Three people were killed and ten others injured after their homes in Egypt were attacked by scorpions, health officials said on Tuesday.
The incident occurred when two groups of people who were due to watch a football match on Monday night in Dakahia, near the holy city of Luxor, were visiting other part of the city and were bitten by the critters during their evening trip.
A few hours later, another team of people returned home to find their apartments covered in a swarm of poisonous scorpions, the official MENA news agency reported.
The assistant of the local government said that some of the victims had suffered from swelling and headache and were treated at the clinic for an hour and a half.
Two residents were admitted to the hospital and doctors estimated that all three were dead by midnight.
The three killed were brothers, aged 18, 20 and 23. Health authorities said that the two other victims were cousins aged 24 and 30. They were all from the same family, MENA reported.
The director of the Dakahia provincial emergency unit said that the number of scorpions found had increased drastically and said a total of 17 swarms were filmed before officials finally rounded up the 8 remaining colonies.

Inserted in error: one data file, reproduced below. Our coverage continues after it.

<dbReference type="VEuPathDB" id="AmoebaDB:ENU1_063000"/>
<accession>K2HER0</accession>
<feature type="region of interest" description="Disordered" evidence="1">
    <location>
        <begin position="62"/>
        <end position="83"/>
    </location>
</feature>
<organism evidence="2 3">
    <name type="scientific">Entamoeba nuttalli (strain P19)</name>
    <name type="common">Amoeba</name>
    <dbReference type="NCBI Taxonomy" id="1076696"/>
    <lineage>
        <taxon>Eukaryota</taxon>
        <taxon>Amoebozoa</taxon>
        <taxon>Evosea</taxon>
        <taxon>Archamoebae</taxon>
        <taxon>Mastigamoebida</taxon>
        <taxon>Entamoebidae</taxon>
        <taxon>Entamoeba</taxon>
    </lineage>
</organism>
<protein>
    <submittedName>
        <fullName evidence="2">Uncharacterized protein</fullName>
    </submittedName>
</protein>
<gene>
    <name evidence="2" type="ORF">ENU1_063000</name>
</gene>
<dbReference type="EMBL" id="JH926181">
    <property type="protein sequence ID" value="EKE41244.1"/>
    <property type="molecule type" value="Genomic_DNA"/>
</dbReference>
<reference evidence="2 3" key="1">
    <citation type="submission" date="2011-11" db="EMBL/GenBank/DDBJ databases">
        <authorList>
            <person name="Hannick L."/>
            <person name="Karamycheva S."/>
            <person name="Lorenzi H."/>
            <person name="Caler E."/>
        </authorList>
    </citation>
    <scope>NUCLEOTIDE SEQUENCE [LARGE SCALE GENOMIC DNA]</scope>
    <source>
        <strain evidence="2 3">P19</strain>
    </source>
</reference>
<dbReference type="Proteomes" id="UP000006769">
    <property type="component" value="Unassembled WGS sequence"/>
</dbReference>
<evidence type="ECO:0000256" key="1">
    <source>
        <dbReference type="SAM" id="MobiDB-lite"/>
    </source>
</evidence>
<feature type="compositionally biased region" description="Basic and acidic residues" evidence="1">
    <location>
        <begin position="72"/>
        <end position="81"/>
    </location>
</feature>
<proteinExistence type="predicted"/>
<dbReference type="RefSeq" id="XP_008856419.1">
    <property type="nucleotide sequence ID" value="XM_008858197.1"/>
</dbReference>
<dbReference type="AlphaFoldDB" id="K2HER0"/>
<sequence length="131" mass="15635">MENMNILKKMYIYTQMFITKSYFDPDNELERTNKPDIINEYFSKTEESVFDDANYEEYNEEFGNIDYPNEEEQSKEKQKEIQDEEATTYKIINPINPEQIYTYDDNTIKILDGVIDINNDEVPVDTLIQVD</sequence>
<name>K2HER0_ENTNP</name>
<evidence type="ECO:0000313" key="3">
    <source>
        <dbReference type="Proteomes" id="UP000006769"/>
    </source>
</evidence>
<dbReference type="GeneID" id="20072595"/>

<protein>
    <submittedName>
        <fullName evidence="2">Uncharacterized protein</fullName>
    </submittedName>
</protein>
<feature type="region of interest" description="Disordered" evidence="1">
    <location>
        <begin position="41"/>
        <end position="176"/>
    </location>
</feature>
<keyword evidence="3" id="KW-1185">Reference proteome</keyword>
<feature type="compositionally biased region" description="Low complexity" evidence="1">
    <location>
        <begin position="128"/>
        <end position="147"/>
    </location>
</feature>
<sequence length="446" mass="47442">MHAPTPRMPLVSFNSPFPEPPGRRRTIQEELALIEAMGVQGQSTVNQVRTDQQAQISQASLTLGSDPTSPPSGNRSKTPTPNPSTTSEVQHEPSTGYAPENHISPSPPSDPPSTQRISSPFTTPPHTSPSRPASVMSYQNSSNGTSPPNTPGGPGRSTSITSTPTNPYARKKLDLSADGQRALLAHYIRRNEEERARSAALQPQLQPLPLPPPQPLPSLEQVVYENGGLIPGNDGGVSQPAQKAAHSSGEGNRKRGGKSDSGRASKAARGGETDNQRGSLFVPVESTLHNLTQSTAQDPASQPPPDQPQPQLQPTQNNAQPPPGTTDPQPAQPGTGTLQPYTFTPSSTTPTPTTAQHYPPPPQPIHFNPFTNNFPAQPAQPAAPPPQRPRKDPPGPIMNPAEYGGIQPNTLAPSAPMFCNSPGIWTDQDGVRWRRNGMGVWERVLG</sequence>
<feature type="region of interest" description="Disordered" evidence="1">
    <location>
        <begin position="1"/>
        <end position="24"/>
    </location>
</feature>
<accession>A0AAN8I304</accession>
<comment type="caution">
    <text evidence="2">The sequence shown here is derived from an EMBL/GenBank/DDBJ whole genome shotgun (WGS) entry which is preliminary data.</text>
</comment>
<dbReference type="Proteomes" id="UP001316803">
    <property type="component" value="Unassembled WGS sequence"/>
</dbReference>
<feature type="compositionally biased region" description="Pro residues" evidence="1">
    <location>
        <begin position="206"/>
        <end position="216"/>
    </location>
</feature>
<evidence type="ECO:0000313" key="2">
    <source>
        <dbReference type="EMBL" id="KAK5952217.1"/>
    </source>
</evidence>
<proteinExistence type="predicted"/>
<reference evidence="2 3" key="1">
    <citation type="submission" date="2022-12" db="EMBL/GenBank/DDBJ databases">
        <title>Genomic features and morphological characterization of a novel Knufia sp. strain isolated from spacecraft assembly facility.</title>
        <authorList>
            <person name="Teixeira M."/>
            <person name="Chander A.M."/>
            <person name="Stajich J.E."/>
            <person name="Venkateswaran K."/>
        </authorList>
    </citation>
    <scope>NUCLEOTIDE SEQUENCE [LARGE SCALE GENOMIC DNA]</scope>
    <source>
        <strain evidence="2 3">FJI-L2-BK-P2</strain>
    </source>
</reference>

In 2015, a massive scorpion outbreak killed two people in Egypt, sparking a social media debate about the possible connection between the deadly arachnids and eating meat.
The first incident took place in the city of Alexandria in the Mediterranean Sea in August 2015 when two people, a doctor and his wife, were killed by an outbreak of larvae-filled scorpions.
Health Minister Hatem Abdel Rahman said at the time that the affected regions had contained the outbreak of dangerous scorpions, which appeared in and around Alexandria and in the forests along the Nile Delta.
The doctor’s death was reported on social media, sparking calls on Egyptian citizens to “avoid eating meat made of locally sourced meat until the situation is fully contained.”
At the time, Health Ministry officials ruled out any link between that incident and an outbreak in Cairo of beak-shaped pseudohyperthes, a similarly venomous scorpion that can also reach 800 grams in weight.
In the 2004 outbreak, 65 people were infected by beak-shaped pseudohyperthes at Alexandria’s Dead Sea.
The first scorpion clusters in Cairo, Selma and Alexandria peaked in 2007 and 2008 after multiple sightings were reported over several months, the Health Ministry said.
The 2014 earmarks of the same suspected arachnid were termed from an especially venomous scorpion species that feeds in the caves of the Upper Sahara Desert, or from the far bigger brooding and later crusting-feeding pseudohyperthes.